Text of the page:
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ToryBoy The Movie is a 2011 gonzo-style British documentary feature film directed by and starring John Walsh. It follows Walsh as he becomes a political candidate for the Conservative Party in the north east England constituency of Middlesbrough.

ToryBoy The Movie
ToryBoy The Movie official release poster.jpg
Theatrical release poster
Directed byJohn Walsh
Produced byRoger James
Distributed byFremantle Media
3DD Productions
Release date
  • 11 May 2011 (2011-05-11)
Running time
100 min.
CountryUnited Kingdom



A staunch Labour Party supporter all his life, Walsh had become disillusioned with the party. When David Cameron opened the door to allow non party members to run for the Conservative candidacy ahead of the 2010 general election,[1] John Walsh decided to do just that and document his experiences on camera.[2] He came third in the election; Stuart Bell remained the MP of Middlesbrough,[3] but increased the Conservative vote to its highest in thirty years with an 18.8% share of the vote.[4]

The filmEdit

The film was based on the 72 hours of footage made by Walsh on the campaign trail.[2] It made the case that Labour's Stuart Bell should not be the Member of Parliament (MP) of Middlesbrough, as Bell was absent so often from Middlesbrough that he is an unsuitable candidate. Walsh showed the finished film in a free showing a year after the election.[5] On the Who Can I vote For? website a humorous warning is given, "this film contains strong language throughout and scenes of politicians that some viewers may find offensive".[6]

Walsh paid homage to the great title designer Saul Bass and recreated his angular animations to create a fresh approach to telling this story. “This map cap comedy best captured the visual style and the transition of the film was making from a serious expose of the political shenanigans in the North East, to a political satire.”[7]

Walsh said that he took a risk making this film in an article with Digital Journal "For something like this, an investigative film, there will be some who think that I have exceeded my brief as a candidate. I would say that it is right to look at injustice and in this country people have died so that we may all have the right to question those in authority and those in public office."[8]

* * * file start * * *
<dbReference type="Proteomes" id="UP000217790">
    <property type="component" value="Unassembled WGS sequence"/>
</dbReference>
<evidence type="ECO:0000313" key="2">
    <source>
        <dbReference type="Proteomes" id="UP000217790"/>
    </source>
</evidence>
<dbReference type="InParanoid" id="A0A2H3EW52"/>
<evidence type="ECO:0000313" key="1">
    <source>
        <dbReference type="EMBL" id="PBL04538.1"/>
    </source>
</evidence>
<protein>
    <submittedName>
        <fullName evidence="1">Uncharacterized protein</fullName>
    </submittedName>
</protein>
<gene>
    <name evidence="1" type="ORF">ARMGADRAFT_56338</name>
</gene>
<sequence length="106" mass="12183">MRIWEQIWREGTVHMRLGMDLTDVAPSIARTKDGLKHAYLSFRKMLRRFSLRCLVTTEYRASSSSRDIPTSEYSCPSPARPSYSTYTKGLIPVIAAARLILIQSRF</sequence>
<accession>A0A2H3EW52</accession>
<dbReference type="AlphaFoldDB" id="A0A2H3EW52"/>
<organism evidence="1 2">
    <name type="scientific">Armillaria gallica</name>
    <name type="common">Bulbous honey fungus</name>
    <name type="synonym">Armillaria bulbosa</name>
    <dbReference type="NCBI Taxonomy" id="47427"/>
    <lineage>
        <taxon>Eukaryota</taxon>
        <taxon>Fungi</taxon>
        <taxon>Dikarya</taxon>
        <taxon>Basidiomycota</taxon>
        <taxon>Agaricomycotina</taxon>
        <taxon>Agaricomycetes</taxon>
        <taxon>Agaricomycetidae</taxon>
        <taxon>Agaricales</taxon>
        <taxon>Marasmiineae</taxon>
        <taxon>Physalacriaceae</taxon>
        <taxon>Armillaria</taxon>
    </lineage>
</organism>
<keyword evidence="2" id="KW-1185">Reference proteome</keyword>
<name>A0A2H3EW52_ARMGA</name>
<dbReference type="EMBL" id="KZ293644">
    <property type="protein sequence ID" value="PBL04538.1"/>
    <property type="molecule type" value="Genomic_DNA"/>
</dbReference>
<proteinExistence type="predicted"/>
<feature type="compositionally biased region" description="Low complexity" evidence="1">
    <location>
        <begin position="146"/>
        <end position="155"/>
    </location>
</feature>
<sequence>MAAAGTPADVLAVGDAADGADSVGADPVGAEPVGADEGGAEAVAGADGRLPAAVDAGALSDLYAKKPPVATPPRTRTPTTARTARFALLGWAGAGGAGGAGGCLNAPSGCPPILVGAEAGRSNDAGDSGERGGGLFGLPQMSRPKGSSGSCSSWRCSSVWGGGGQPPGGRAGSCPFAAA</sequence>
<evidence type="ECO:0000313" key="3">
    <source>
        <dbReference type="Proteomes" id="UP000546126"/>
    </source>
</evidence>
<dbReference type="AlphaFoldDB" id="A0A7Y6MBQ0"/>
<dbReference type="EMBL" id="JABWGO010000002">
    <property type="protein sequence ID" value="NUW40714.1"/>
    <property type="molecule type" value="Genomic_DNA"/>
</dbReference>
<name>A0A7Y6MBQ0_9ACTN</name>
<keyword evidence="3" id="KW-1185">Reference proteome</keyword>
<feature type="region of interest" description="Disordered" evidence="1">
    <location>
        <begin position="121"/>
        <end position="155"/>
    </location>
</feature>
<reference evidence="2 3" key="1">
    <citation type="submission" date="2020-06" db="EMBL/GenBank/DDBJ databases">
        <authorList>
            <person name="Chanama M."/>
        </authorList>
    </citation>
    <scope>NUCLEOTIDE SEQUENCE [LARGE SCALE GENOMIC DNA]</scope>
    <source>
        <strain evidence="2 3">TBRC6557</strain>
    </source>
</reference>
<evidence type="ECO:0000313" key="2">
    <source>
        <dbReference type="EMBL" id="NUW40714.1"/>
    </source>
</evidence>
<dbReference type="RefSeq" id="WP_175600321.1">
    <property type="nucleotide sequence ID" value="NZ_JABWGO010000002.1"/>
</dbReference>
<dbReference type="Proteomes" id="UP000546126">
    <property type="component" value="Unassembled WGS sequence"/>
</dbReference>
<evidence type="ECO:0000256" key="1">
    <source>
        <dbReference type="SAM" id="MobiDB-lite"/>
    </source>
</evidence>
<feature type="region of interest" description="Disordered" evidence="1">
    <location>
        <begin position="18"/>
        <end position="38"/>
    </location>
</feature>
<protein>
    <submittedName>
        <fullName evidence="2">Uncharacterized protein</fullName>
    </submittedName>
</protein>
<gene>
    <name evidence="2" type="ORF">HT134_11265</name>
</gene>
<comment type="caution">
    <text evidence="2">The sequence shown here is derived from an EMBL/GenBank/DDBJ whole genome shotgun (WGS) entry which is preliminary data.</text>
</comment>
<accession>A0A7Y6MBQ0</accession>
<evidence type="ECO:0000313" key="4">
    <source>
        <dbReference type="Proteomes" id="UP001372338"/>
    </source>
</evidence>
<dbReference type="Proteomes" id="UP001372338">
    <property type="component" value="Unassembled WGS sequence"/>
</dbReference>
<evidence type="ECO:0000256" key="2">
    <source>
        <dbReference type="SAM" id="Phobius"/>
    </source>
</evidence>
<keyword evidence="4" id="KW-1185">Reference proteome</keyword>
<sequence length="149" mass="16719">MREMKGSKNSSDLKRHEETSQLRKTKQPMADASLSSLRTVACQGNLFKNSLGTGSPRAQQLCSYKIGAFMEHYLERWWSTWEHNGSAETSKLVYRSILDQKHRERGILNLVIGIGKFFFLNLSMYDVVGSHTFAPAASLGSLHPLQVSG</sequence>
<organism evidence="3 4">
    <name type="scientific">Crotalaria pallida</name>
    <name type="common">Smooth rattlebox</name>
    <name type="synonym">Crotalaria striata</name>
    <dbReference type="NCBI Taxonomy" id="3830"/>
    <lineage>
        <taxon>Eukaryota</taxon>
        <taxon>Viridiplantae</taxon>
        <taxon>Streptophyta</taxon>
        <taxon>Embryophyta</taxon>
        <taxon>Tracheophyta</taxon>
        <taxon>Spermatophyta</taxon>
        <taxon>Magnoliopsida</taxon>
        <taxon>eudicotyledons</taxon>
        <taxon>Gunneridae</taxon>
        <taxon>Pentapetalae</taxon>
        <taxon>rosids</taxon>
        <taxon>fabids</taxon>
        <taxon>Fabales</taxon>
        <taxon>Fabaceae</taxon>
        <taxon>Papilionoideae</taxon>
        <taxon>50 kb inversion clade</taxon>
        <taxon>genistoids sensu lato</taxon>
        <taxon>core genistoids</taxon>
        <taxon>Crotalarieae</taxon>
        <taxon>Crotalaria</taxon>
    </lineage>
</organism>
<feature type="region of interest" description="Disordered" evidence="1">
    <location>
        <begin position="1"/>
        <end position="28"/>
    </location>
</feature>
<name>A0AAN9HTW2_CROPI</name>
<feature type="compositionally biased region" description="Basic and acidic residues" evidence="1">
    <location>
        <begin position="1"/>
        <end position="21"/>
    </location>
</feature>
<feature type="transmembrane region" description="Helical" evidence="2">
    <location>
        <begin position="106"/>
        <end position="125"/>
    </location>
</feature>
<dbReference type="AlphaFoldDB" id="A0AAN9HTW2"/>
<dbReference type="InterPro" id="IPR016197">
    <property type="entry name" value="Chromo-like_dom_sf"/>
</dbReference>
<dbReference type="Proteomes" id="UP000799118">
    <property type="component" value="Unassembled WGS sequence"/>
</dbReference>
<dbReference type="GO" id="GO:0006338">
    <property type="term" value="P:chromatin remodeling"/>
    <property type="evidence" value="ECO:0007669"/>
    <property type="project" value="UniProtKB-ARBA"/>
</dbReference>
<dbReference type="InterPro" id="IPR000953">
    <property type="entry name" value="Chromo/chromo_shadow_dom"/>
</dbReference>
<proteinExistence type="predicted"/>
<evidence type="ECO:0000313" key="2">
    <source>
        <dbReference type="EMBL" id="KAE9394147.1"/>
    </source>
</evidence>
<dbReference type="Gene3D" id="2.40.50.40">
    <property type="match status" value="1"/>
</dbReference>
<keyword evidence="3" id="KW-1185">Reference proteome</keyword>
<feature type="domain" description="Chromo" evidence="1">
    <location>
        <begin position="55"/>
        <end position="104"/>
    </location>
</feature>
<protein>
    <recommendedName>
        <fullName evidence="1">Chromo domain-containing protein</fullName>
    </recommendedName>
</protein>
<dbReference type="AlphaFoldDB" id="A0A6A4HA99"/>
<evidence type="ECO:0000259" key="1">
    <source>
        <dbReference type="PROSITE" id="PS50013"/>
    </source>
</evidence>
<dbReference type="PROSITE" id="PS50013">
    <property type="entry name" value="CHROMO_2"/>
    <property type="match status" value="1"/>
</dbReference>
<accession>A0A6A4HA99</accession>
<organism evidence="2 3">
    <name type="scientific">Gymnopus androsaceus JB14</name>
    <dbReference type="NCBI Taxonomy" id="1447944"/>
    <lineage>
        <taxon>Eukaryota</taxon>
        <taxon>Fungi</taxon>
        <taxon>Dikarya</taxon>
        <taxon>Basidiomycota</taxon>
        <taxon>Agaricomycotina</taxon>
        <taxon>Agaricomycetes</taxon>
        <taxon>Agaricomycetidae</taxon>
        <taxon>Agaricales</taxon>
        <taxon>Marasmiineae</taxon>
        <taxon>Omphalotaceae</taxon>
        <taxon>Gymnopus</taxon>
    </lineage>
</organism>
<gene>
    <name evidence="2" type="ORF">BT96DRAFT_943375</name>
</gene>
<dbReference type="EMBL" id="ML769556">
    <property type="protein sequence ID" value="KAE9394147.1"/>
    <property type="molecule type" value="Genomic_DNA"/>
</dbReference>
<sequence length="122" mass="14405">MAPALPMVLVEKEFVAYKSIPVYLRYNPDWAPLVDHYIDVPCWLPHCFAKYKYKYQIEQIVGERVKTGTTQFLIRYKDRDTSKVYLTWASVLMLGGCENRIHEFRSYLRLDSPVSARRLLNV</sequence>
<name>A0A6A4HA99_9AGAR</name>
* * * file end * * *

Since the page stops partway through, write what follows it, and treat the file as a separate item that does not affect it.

The Northern Echo discussed the possibility of the film forcing a by-election as a result of its findings. Walsh said he had been serious about becoming an MP and had self-funded his £15,000 election campaign. "When I got to Middlesbrough I found a town that politics had forgotten and a MP who was there in name only, a truly depressingly affair.”[9]

Critical receptionEdit

The film received positive reviews, with a high score of 8.8 on IMDb.[10]

In 2011 the film was nominated for the Grierson Awards for "Best Documentary on a Contemporary Theme".[11][12] The Radio Times film review by Jeremy Aspinall on the film's re-release gave it four stars, and called it "A revealing and droll fly-on-the-wall documentary. It's a fascinating odyssey illuminated by pithily informative animations. Who would have thought politics could be so entertaining?".[13]

Details of the film's award nomination was covered by the Middlesbrough Teesside Gazette.[14]

The Irish Post Walsh’s “documentary about a rookie Conservative candidate aimed to provide an insight into British political culture, and in doing so uncovered the next big political scandal.” [15]

According to Richard Moss, the BBC's North East & Cumbria Political editor, "some silliness aside, it is a thought-provoking insight into the way our political system works or doesn't work on the ground... But I'm not sure he quite nails down a case against Stuart Bell.. And John Walsh doesn't help his case with some of the content in the film."[3] Liberal Democrat commentator Mark Pack wrote on his blog that "John Walsh portrays life on the campaign trail as it really is. It is a hugely enjoyable documentary, which mixes humour, drama and education".[16] A screening at the Frontline Club took place on 22 November 2011 followed by a Q&A with John Walsh.[17] Samuel Scott from review site DVD Compare gave it a B- and wrote "I found this documentary very intriguing and very honest. John is a very likable character, and I wouldn't hesitate in voting for someone with so much passion for a second."[18] Doc Geeks commented that the film was "a blunt exposé combined with a tinge of lightheartedness. Satirical animation cleverly frames Britain in its political context".[19] On his blog, novelist Christopher Fowler wrote that ToryBoy The Movie was "a snapshot of our country’s political apathy in microcosm. It’s heartbreaking to see people blindly supporting their own demise as if they’re playing some kind of long game they’ll probably never live to see the outcome of. Oh, and it’s also very funny."[20]